Monday, November 12, 2007

Trip to the Cazorla National Park in Jaen and the route of the Paradors.

Hello again

Well here I am writing from our bedroom on Saturday evening before dinner at the Parador in Cazorla, the biggest natural park in Andalucía and one of the biggest in Europe; some say the biggest. This is really a beautiful place and has some history too. It seems this was where Franco used to hunt and the Parador was built for him to stay at or so rumour has it. It has a heliport which he must have used to come here. The views from the hotel are spectacular. It is about 1.600 m high and is 23 km away from the small town of Cazorla on a winding road overlooking the sheer mountains all the way and takes nearly an hour to drive to. We arrived on Friday night in complete darkness but woke up this morning to see what a paradise we had come to.

Yesterday, Friday, we left Madrid quite early in the morning for us and drove to Jaén first. We have come with our travelling companions Roberto and Mari Carmen. One of the objectives of the trip and the reason we came to this area really, was to see Mari Carmen’s friend’s chemist shop in Jaén to see how the new billing system she had installed worked. It was a great excuse to have lunch with her in Jaén and to visit the castle of Santa Catalina (also a Parador) to see the spectacular views over Jaén. She was a great host too. The best thing about Jaén which is the olive capital of Spain, was the temperature: 24ºC for the middle of November was lovely.

And now I am writing from home on Monday afternoon and trying to remember all the things we did.

Saturday was spent exploring the Cazorla National Park both by car and on foot. Nature was at its Autumn best as you can see from some of the photos. In the morning we took the route to Tranca where we came upon a great hotel called Coto del Valle which is where we ended up having lunch. One of the highlights of the trip was finding a herd of wild boar after lunch. Children were feeding them bits of bread and I had a great time taking as many shots as I could.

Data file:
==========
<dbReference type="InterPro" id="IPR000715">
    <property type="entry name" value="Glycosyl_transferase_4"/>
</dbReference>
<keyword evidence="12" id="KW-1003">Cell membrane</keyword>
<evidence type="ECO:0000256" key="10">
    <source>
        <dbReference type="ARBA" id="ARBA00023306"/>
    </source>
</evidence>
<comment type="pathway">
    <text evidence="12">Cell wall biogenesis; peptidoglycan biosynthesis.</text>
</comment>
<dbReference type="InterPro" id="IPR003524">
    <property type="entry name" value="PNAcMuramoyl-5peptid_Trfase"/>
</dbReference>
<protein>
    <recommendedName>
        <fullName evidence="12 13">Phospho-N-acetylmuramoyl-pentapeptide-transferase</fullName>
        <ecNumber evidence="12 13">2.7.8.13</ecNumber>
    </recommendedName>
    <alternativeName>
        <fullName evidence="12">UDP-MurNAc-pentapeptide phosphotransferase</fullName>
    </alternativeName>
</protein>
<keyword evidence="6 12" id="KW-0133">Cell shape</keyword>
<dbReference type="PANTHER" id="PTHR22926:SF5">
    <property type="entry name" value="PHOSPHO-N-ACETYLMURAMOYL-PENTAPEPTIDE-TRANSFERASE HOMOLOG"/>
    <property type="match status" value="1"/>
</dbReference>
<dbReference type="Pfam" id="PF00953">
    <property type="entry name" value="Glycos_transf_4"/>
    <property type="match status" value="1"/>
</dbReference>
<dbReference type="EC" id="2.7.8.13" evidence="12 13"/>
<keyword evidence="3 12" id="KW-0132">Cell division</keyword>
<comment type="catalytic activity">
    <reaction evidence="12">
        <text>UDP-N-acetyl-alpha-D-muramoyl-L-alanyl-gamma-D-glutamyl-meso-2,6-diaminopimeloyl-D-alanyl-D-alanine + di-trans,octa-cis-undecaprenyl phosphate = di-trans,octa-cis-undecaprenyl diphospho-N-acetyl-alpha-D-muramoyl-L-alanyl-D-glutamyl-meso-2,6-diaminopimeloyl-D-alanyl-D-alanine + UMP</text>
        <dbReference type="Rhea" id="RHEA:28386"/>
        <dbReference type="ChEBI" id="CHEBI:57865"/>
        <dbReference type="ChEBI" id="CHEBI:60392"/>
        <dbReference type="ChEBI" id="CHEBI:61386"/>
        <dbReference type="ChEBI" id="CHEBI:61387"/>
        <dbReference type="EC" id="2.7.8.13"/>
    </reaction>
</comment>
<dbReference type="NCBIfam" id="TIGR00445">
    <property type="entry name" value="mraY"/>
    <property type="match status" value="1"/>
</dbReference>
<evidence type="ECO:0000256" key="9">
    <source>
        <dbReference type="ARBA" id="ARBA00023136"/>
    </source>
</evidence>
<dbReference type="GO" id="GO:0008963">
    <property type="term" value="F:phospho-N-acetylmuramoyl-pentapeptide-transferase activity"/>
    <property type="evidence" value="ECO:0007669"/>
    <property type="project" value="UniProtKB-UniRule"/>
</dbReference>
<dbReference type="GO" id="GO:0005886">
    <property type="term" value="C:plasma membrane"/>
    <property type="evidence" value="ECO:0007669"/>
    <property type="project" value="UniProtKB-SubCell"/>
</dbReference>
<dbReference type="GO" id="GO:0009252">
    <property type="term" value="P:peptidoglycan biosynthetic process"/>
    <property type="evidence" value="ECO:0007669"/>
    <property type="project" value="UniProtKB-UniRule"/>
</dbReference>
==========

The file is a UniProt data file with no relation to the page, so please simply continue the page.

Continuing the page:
In the afternoon we visited the small town of Cazorla which has 8.000 inhabitants and like many towns in Jaen has a castle with amazing views of the omnipresent olive fields.

All too soon it was Sunday and the day of our return but not before visiting Ubeda, a lovely medieval town in the province of Jaen. The second highlight of our trip happened here and it was the horse driven carriage ride around the town by a most cultured local guide who had the most charming Andaluz accent. His pretty white horse was called “Goloso” and very much decorated the already beautiful streets of Ubeda.

Our cultured guide also gave us some succulent figures about olive oil when he showed us what he called the Mirador al Mar de olivos (vantage point of the olive tree sea). The description was perfect as it was like looking out to a sea as the only thing you could see for miles were olive trees. Apparently Jaen produces 20% of the world’s olive oil and 40% of Europe’s olive oil. They even count the trees and Jaen is supposed to have 60 million! It looked like 600 million to me actually!

From Ubeda we drove to Bailén en route to Madrid and here, surprise surprise, we had lunch at the old Parador, Hotel Bailén.

This trip apart from being a visit to the Cazorla National Park has also been a bit like a tour of Paradors as we have been to the ones in Manzanares, Jaen, Cazorla and Ubeda all in one weekend. It has also been a study in local gastronomy too and food, as usual, has been an important part of our trip. The main element of the local gastronomy is what they call in Jaen, golden liquid which is non other than their wonderful olive oil, plenty of which we have brought home with us of course.

Cheers for now and have a great week.

PS If you follow this link (or click on the red cross) you will find the Jaen trip photo album posted in Facebook where you can a pretty big selection of those I took over the weekend.

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